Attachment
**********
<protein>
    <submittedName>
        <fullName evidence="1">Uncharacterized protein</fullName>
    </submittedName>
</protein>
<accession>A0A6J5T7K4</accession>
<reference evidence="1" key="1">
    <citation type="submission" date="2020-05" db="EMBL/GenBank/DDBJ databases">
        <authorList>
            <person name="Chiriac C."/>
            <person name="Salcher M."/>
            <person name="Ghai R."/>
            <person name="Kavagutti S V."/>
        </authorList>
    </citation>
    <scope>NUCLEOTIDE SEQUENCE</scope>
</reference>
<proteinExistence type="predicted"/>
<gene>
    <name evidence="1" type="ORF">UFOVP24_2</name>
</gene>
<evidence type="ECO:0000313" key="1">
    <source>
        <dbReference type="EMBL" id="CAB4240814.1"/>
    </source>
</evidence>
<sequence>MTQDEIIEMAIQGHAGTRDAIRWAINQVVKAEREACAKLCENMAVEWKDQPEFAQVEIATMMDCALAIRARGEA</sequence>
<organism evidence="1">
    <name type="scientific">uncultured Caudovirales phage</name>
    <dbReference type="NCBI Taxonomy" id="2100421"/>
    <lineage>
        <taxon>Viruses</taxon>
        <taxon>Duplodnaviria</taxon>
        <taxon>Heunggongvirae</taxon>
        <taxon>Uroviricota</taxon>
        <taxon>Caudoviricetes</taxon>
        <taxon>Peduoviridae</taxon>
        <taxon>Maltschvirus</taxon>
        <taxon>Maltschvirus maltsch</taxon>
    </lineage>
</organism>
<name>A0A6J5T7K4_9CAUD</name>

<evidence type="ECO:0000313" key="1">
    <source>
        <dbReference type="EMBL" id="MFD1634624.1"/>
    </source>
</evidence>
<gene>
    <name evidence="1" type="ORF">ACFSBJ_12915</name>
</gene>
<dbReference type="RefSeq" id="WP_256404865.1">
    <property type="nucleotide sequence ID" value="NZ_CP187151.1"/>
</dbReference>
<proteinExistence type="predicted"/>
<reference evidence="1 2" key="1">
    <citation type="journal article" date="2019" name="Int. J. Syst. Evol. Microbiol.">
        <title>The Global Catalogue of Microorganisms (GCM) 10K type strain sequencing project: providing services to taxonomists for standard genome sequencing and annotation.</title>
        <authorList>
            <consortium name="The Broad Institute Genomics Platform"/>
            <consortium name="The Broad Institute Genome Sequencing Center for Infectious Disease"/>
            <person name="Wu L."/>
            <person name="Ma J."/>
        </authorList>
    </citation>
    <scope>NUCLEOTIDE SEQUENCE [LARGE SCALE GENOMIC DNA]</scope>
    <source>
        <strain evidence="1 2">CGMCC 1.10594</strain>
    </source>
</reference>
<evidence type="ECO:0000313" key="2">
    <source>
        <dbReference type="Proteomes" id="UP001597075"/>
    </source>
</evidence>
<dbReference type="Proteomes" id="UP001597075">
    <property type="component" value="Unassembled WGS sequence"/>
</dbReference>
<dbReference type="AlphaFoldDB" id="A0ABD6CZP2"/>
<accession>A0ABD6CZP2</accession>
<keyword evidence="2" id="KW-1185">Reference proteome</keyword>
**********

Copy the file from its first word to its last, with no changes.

<protein>
    <submittedName>
        <fullName evidence="1">Uncharacterized protein</fullName>
    </submittedName>
</protein>
<accession>A0A6J5T7K4</accession>
<reference evidence="1" key="1">
    <citation type="submission" date="2020-05" db="EMBL/GenBank/DDBJ databases">
        <authorList>
            <person name="Chiriac C."/>
            <person name="Salcher M."/>
            <person name="Ghai R."/>
            <person name="Kavagutti S V."/>
        </authorList>
    </citation>
    <scope>NUCLEOTIDE SEQUENCE</scope>
</reference>
<proteinExistence type="predicted"/>
<gene>
    <name evidence="1" type="ORF">UFOVP24_2</name>
</gene>
<evidence type="ECO:0000313" key="1">
    <source>
        <dbReference type="EMBL" id="CAB4240814.1"/>
    </source>
</evidence>
<sequence>MTQDEIIEMAIQGHAGTRDAIRWAINQVVKAEREACAKLCENMAVEWKDQPEFAQVEIATMMDCALAIRARGEA</sequence>
<organism evidence="1">
    <name type="scientific">uncultured Caudovirales phage</name>
    <dbReference type="NCBI Taxonomy" id="2100421"/>
    <lineage>
        <taxon>Viruses</taxon>
        <taxon>Duplodnaviria</taxon>
        <taxon>Heunggongvirae</taxon>
        <taxon>Uroviricota</taxon>
        <taxon>Caudoviricetes</taxon>
        <taxon>Peduoviridae</taxon>
        <taxon>Maltschvirus</taxon>
        <taxon>Maltschvirus maltsch</taxon>
    </lineage>
</organism>
<name>A0A6J5T7K4_9CAUD</name>

<evidence type="ECO:0000313" key="1">
    <source>
        <dbReference type="EMBL" id="MFD1634624.1"/>
    </source>
</evidence>
<gene>
    <name evidence="1" type="ORF">ACFSBJ_12915</name>
</gene>
<dbReference type="RefSeq" id="WP_256404865.1">
    <property type="nucleotide sequence ID" value="NZ_CP187151.1"/>
</dbReference>
<proteinExistence type="predicted"/>
<reference evidence="1 2" key="1">
    <citation type="journal article" date="2019" name="Int. J. Syst. Evol. Microbiol.">
        <title>The Global Catalogue of Microorganisms (GCM) 10K type strain sequencing project: providing services to taxonomists for standard genome sequencing and annotation.</title>
        <authorList>
            <consortium name="The Broad Institute Genomics Platform"/>
            <consortium name="The Broad Institute Genome Sequencing Center for Infectious Disease"/>
            <person name="Wu L."/>
            <person name="Ma J."/>
        </authorList>
    </citation>
    <scope>NUCLEOTIDE SEQUENCE [LARGE SCALE GENOMIC DNA]</scope>
    <source>
        <strain evidence="1 2">CGMCC 1.10594</strain>
    </source>
</reference>
<evidence type="ECO:0000313" key="2">
    <source>
        <dbReference type="Proteomes" id="UP001597075"/>
    </source>
</evidence>
<dbReference type="Proteomes" id="UP001597075">
    <property type="component" value="Unassembled WGS sequence"/>
</dbReference>
<dbReference type="AlphaFoldDB" id="A0ABD6CZP2"/>
<accession>A0ABD6CZP2</accession>
<keyword evidence="2" id="KW-1185">Reference proteome</keyword>